It’s a baffling volleyball of emotions with no clear way to navigate.  So… do we push for the A, or settle for the B-?  Do we ask for their personal best, and be satisfied with the result, no matter what it is?  I don’t know what the answer is – and it’s a topic that takes up some share of mind on a daily basis.  I do know that it is worthwhile to keep a pulse on our children’s well being, help them keep all the craziness in perspective and find some downtime.

Another Slow Cooker Friday

chicken-jambalayaWW Stacy passed along this recipe a few weeks ago.  As it was 2 degrees this morning as I sat at the bus stop, the only recipes that will suffice are those that can provide the warmth we all crave. (I’m definitely ready to write about the fresh fish on the grill with green salad with summer peaches!)  And if you have the opportunity to actually experience Jambalaya LIVE in New Orleans, go for it and get the heck out of this Arctic weather!

So if you’re in the mood for a little cajun, give this a try (with a full bodied beer I must add).  I’m still on a mission to build my slow cooker repertoire, so if you have any recipes, pass them along!

Slow Cooker Jambalaya

1 pound boneless chicken breast halves, cut into 1 inch cubes

1 pound andouille sausage, sliced

1 28 ounce can diced tomatoes with juice

1 large onion, chopped

1 large green bell pepper, chopped

1 cup chopped celery

1 cup chicken broth

2 teaspoons dried oregano

2 teaspoons dried parsley

2 teaspoons Cajun seasoning (or a blend of S & P, nutmeg, garlic powder)

1 teaspoon cayenne pepper

1/2 teaspoon dried thyme

1 pound frozen cooked shrimp without tails (Stacy recommended fresh uncooked shrimp, steamed separately for 2 minutes; I used frozen raw shrimp, which I quickly steamed separately and dropped in to the slow cooker towards the end of cooking).


1.  In a slow cooker, mix the chicken, sausage, tomatoes with juice, onion, green bell pepper, celery, and broth.  Season with oregano, parsley, Cajun seasoning, cayenne pepper, and thyme.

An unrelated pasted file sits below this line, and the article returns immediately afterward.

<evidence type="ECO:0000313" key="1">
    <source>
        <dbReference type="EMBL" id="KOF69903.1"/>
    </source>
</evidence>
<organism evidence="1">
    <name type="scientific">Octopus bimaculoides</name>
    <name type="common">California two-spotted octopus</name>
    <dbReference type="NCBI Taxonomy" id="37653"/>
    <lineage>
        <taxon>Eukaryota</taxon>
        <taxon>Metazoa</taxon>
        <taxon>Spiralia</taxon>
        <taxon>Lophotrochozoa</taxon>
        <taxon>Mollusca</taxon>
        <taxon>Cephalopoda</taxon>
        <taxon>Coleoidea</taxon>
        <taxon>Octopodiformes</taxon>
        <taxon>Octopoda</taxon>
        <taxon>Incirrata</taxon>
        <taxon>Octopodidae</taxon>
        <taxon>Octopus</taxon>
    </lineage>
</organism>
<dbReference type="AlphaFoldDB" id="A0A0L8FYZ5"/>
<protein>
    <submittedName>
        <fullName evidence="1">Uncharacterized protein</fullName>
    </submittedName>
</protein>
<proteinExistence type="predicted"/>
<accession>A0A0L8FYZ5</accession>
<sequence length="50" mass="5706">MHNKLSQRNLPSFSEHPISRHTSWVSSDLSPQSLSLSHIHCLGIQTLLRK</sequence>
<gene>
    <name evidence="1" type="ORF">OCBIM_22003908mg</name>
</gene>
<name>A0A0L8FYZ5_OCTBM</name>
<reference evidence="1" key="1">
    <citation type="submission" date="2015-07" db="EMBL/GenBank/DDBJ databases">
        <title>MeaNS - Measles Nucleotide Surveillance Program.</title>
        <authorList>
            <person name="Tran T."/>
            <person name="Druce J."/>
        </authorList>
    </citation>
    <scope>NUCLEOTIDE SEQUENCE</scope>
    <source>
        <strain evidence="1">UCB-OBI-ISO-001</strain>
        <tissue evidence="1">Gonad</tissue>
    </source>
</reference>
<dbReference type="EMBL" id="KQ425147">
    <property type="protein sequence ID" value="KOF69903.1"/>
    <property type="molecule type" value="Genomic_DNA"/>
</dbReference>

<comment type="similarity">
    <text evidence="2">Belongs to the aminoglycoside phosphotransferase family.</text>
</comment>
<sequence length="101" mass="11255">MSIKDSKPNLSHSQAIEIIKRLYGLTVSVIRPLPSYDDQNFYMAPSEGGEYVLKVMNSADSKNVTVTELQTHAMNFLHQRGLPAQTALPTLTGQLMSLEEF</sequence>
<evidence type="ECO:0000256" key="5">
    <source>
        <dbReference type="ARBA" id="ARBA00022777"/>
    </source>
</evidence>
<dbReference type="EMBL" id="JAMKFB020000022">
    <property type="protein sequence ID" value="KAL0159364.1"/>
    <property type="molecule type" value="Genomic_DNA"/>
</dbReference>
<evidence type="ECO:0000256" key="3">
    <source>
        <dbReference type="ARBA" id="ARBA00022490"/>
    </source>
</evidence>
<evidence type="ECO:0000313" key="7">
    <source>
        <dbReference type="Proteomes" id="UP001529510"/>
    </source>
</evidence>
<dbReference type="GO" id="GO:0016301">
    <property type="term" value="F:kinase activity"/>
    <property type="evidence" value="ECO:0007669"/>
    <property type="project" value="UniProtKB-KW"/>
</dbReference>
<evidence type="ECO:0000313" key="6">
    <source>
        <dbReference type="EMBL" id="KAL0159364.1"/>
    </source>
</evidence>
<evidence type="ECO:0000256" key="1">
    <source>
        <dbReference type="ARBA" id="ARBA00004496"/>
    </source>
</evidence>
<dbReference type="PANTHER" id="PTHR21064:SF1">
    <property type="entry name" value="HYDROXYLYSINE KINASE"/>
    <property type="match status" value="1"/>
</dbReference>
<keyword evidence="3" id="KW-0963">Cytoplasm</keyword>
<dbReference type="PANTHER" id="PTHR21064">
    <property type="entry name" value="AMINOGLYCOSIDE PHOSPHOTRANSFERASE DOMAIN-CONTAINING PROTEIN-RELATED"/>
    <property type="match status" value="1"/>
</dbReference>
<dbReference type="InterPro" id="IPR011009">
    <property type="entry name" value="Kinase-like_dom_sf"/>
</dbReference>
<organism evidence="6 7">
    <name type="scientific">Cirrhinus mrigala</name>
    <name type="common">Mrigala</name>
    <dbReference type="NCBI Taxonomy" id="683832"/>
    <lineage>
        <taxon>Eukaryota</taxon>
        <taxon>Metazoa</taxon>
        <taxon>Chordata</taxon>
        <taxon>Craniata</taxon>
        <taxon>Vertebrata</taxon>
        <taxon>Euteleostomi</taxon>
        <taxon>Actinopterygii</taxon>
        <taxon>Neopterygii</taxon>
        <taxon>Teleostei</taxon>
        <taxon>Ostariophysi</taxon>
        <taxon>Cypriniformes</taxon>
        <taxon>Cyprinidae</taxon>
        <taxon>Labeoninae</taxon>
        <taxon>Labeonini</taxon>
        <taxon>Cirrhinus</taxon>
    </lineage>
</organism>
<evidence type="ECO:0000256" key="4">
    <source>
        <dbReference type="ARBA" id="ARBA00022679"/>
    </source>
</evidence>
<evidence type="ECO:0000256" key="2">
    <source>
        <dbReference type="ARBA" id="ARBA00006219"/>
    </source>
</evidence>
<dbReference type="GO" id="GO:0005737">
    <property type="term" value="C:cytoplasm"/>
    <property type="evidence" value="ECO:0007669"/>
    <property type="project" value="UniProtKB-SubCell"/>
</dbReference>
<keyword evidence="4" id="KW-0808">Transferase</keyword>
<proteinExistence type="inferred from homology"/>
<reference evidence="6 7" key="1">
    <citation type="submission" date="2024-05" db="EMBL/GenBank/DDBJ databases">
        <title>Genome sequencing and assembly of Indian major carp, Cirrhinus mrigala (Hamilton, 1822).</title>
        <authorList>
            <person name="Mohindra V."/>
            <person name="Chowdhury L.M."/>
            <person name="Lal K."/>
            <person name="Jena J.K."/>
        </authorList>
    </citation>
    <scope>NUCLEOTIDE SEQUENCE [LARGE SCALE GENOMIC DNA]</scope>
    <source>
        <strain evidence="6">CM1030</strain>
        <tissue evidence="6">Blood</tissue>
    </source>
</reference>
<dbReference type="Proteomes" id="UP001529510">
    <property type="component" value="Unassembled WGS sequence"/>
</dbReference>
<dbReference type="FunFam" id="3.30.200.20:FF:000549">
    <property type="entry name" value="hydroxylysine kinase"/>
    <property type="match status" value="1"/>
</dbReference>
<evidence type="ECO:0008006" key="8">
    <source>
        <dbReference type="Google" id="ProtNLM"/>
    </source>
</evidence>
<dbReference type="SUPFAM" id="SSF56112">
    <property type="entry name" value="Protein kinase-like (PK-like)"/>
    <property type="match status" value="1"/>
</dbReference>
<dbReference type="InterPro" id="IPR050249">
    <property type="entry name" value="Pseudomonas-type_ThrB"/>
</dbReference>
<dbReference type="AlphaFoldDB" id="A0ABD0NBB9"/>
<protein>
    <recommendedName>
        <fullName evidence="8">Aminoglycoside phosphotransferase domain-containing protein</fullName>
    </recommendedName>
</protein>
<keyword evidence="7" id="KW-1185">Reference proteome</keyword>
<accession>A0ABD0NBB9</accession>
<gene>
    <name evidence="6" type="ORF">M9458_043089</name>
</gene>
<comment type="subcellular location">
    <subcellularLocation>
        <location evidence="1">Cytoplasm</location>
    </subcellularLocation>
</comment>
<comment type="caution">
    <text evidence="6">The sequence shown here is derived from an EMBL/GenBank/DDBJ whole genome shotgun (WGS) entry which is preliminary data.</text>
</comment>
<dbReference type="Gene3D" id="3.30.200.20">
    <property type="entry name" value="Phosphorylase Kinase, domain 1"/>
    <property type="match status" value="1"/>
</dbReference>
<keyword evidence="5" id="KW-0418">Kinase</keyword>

2.  Cover and cook 7 to 8 hours on Low, or 3 to 4 hours on High.  Stir in the shrimp during the last 30 minutes of cook time.

If you want to add some spice, sprinkle on Frank’s Red Hot Sauce.

Source:  allrecipes.com

Step it Up for the Texas Super Bowl

imagesLooking for a step up from chili for your Super Bowl festivities?  How about Texas Pulled Pork BBQ.  WW Sonja passed this along with a high recommendation.  It not only is delicious and makes your house smell wonderful, but it’s another slow cooker recipe.  Can’t get better or easier than that.

Pulled Pork BBQ

7 lbs of pork butt (extra fat trimmed off)

Mix in a bowl:  3 T chili powder, 1.5 tsp of salt, 1 tsp fresh ground pepper.  Rub mixture all over pork roast.

Place 1 sliced large onion and 4 minced garlic cloves in the bottom of the slow cooker.  Add roast and 1 cup BBQ sauce (Sonja uses KC Masterpiece).  Pour water over roast until covered (about 4 cups).

Cover and cook on high until tender and meat falls off the bone (about 6 hours).  Remove pork from cooker, reserve on platter.  Strain cooking liquid into sink reserving the onions.  Return pork to slow cooker and shred with a fork.  Add 2 more cups of BBQ sauce, cook until heated.

Serve with portugese rolls and coleslaw.

Enjoy the Super Bowl … and all those commercials of course.

The real voyage of discovery consists not in seeking new landscapes but in having new eyes.
Marcel Proust